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We suspect this is a 'staged' photograph because Ivy understood the value of publicity to help with her love of motor racing - she is of course Ivy Cummings. The picture shows her with a 1925 Singer but a 1916 copy of Lightcar & Cyclecar magazine printed a story about her entitled 'A plucky young lady driver. Her first drive round Brooklands age 11½.' where we learn the first Light Car she drove was a 'Cummikar'. "... I have had the speedometer round to 50 mph many times on the track..." You are forgiven if you have never heard of it - neither had we. It was a French Ronteix sold in UK as Cummikar.
In 1916, when Ivy was 15, her father gave her a Baby Peugeot and she writes, " I drive it all over the place. Sometimes I take out a wounded soldier, my mother or my grandmother. They all tell me they feel safe with me" . Her talent for driving is impressive and you can read here how she raced such cars as a 1912 Coupe de L'Auto Vauxhall, a 3 litre Sunbeam (see video), an Akala-engined GN/Frazer Nash and the famous 5 litre chain drive Bugatti 'Black Bess'. She married in 1925, insisting she drove the Frazer Nash from the wedding.
(Text and pictures Robin Batchelor)
Ross Nerdal from Canberra (Australia) writes: "The capital of Australia is Canberra, being only one hundred years old it is not renowned for its barns but there are some to be found. Jack Palmer bought a 1927 Austin 12hp tourer in 1965. He was going to restore it. It was low mileage and running well. Into the shed it went and stayed. 50 years later it has been sold to me and we dragged it out for a second life. It needed four spare wheels and a lot of manpower to extract it from its tomb, it was surrounded by decades of collecting. Thick with dust and spider webs and rat nests, it is a time capsule of its own beauty. It is totally complete and solid and all original. We can still read the last rego number, N34-975. Recognize or know anything of its history? Now what should be its future.. oily rag recommissioning, or full restoration. What do pre-war readers think?"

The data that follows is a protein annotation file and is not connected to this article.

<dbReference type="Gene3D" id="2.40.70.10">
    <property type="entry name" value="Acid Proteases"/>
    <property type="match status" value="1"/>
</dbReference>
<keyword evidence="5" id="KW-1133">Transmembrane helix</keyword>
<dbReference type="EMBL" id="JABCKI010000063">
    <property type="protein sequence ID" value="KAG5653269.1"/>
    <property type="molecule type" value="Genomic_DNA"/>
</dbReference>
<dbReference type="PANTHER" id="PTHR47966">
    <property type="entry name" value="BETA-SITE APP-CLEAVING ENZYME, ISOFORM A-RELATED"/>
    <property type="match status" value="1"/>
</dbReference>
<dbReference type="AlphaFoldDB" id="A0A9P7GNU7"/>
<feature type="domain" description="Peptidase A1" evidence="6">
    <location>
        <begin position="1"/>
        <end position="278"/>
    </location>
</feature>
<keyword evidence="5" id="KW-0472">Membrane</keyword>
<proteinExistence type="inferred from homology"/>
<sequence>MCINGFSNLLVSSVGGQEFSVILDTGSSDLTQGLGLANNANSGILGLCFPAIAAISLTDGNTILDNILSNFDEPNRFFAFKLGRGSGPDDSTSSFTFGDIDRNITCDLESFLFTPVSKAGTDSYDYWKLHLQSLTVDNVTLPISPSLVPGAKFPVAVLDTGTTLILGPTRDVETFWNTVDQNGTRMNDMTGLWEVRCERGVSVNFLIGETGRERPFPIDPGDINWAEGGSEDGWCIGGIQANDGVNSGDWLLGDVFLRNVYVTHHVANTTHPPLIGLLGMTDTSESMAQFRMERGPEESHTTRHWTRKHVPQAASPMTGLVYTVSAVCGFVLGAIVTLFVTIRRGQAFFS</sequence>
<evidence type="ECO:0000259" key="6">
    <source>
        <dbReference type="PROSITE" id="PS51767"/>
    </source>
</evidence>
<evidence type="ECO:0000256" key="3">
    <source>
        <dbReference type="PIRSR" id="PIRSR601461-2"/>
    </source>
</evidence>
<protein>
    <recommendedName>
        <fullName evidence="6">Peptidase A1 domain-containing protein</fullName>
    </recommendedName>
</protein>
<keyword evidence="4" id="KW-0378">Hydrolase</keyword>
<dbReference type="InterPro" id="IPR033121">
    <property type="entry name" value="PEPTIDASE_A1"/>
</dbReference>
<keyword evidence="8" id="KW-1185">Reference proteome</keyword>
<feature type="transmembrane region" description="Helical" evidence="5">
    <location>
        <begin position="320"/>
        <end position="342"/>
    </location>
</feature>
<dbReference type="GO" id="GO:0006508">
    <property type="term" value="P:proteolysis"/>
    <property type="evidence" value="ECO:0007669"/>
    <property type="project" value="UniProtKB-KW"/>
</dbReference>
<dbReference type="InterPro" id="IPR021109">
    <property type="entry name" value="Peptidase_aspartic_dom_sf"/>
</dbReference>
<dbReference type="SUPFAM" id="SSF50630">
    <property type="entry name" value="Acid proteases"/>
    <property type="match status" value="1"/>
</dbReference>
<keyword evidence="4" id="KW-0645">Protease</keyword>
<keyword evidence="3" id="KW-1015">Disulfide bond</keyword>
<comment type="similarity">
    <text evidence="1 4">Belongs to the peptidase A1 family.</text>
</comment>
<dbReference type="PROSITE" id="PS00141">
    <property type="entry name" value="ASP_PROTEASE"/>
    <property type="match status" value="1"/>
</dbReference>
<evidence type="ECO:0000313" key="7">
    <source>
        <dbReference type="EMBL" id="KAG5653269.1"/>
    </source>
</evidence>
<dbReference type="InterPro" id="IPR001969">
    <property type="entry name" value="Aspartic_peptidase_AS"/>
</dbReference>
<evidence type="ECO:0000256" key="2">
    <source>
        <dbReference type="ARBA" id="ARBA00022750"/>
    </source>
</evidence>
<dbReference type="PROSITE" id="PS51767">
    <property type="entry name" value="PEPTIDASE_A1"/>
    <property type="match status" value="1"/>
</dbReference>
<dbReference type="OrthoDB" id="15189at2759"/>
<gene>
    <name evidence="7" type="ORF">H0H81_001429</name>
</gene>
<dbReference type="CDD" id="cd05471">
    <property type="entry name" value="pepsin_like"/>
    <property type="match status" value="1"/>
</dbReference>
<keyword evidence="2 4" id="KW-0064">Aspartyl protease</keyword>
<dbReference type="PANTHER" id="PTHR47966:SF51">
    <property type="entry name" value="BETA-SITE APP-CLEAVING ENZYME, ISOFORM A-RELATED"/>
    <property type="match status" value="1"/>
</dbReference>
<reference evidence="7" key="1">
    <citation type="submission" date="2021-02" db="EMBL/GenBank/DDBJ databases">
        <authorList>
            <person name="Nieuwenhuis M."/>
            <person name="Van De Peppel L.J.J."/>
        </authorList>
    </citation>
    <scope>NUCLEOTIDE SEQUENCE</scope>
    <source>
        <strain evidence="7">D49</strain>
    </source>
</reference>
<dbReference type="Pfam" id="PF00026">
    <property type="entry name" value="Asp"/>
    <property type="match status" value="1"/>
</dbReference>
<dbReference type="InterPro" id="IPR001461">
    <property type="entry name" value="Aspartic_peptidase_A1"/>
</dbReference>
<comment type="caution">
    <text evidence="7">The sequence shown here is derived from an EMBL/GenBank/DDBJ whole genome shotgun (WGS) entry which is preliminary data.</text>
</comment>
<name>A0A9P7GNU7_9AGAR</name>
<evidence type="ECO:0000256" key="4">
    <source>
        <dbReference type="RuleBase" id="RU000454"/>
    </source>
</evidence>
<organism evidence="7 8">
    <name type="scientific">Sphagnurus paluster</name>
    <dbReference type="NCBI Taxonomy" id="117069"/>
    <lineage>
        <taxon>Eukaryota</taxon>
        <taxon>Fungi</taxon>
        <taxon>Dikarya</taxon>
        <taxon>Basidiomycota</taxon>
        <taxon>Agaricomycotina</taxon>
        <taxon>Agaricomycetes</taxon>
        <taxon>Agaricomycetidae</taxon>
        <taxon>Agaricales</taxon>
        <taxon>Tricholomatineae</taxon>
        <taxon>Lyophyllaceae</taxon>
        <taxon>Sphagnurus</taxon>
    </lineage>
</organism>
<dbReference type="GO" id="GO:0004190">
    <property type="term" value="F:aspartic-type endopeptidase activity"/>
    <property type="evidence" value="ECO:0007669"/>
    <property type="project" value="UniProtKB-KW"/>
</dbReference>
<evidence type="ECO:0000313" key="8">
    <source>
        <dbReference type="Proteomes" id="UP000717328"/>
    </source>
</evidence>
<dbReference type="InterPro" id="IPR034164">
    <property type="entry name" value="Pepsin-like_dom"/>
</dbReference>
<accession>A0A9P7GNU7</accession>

Most of us remember the days before computers, texts and instant communication where we wrote letters and post cards to each other, so it was very pleasing when the post man dropped such a post card on the mat recently sent from a friend on holiday. The tradition of holiday post cards goes back a long way, certainly before cars, but inevitably the motor car started to feature on them around 1900 or before.
In 1925, the Bullnose Morris accounted for 40% of cars owned in Britain so it's no surprise to see it chosen by the artist. A popular comic seaside post card theme was the interreaction between men and women in all shapes and sizes - mostly saucy and sometimes "X-rated" .
(Text Robin Batchelor, pictures author's collection)
It's that time of year when schools have broken up for the summer holiday and everyone heads for the seaside. But beware the temptation to get your car nearer the water than your neighbours, because cars are heavy and the shingle will not give any grip - so you sink as these girls found out in 1924 when their Bullnose Morris refused to budge.
Don't think sand is any safer. It's one thing to drive onto Pendine Sands with your Hot Rod and drive fast , but woe betide anyone who does not get back on the road before high tide! Our friend and photographer Stefan Marjoram had the right idea when he visited Pendine Sands recently with his camera, he left the car in the car park and built a sand car instead of a sand castle.
(Text Robin Batchelor, pictures courtesy Stefan Marjoram and author's collection)
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